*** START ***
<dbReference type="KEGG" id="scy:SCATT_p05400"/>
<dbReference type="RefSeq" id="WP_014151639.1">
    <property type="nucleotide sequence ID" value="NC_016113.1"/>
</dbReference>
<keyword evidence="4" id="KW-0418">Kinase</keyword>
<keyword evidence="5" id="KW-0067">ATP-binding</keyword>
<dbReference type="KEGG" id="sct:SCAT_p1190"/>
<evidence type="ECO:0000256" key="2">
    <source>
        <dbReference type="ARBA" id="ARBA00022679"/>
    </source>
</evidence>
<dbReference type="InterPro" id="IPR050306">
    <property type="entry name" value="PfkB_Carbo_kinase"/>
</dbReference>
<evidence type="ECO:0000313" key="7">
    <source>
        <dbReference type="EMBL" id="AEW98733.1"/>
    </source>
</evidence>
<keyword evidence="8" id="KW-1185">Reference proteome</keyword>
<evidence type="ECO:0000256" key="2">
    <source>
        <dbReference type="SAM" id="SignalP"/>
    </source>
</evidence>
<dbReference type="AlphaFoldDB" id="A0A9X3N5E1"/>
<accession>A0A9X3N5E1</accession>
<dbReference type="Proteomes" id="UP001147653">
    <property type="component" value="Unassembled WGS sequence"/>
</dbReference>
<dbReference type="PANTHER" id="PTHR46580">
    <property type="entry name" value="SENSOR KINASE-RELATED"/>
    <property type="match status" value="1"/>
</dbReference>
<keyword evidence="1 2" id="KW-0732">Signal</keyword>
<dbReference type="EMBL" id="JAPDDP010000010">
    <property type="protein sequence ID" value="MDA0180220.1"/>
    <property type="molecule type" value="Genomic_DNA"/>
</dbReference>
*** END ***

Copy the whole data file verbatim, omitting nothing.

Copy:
<dbReference type="KEGG" id="scy:SCATT_p05400"/>
<dbReference type="RefSeq" id="WP_014151639.1">
    <property type="nucleotide sequence ID" value="NC_016113.1"/>
</dbReference>
<keyword evidence="4" id="KW-0418">Kinase</keyword>
<keyword evidence="5" id="KW-0067">ATP-binding</keyword>
<dbReference type="KEGG" id="sct:SCAT_p1190"/>
<evidence type="ECO:0000256" key="2">
    <source>
        <dbReference type="ARBA" id="ARBA00022679"/>
    </source>
</evidence>
<dbReference type="InterPro" id="IPR050306">
    <property type="entry name" value="PfkB_Carbo_kinase"/>
</dbReference>
<evidence type="ECO:0000313" key="7">
    <source>
        <dbReference type="EMBL" id="AEW98733.1"/>
    </source>
</evidence>
<keyword evidence="8" id="KW-1185">Reference proteome</keyword>
<evidence type="ECO:0000256" key="2">
    <source>
        <dbReference type="SAM" id="SignalP"/>
    </source>
</evidence>
<dbReference type="AlphaFoldDB" id="A0A9X3N5E1"/>
<accession>A0A9X3N5E1</accession>
<dbReference type="Proteomes" id="UP001147653">
    <property type="component" value="Unassembled WGS sequence"/>
</dbReference>
<dbReference type="PANTHER" id="PTHR46580">
    <property type="entry name" value="SENSOR KINASE-RELATED"/>
    <property type="match status" value="1"/>
</dbReference>
<keyword evidence="1 2" id="KW-0732">Signal</keyword>
<dbReference type="EMBL" id="JAPDDP010000010">
    <property type="protein sequence ID" value="MDA0180220.1"/>
    <property type="molecule type" value="Genomic_DNA"/>
</dbReference>